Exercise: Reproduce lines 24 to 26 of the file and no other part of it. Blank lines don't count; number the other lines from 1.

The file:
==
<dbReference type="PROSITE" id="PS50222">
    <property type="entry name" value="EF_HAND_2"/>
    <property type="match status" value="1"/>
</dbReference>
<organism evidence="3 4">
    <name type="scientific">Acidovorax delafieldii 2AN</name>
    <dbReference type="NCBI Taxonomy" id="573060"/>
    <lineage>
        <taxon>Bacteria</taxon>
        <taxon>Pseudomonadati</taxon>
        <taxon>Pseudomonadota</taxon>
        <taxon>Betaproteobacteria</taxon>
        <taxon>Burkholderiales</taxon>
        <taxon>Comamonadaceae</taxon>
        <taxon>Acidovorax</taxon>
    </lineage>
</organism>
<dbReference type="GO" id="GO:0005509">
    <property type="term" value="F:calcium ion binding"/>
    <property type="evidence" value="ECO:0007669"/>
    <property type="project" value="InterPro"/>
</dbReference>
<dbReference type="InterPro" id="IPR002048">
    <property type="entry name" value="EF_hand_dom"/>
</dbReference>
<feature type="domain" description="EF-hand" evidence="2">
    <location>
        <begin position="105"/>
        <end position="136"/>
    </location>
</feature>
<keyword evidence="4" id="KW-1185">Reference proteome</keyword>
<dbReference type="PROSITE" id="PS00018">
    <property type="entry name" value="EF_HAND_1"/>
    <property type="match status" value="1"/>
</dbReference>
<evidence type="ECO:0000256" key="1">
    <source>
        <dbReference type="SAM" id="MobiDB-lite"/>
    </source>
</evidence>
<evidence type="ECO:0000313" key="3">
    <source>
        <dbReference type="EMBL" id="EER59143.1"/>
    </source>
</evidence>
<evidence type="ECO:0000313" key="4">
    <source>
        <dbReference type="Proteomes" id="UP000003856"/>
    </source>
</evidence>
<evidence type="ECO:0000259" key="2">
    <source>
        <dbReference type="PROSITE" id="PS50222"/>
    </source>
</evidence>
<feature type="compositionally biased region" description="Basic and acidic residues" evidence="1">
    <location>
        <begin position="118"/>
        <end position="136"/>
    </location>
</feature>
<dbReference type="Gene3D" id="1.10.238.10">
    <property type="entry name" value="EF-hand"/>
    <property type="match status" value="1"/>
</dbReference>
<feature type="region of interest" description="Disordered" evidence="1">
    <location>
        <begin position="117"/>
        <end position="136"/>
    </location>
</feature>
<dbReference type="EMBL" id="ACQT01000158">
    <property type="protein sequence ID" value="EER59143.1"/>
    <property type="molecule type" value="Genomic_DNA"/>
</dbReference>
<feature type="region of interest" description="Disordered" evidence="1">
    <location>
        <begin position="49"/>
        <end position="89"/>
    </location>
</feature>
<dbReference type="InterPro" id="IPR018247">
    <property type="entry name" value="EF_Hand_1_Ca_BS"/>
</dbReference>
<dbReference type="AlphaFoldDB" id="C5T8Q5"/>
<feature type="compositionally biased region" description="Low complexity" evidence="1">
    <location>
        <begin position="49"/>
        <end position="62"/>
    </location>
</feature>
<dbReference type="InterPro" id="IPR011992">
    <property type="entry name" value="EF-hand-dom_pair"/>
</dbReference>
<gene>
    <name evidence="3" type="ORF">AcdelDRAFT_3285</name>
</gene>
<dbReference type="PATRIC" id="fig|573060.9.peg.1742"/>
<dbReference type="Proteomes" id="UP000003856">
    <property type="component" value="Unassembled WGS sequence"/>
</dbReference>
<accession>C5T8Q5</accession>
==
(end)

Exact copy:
    <property type="entry name" value="EF_hand_dom"/>
</dbReference>
<feature type="domain" description="EF-hand" evidence="2">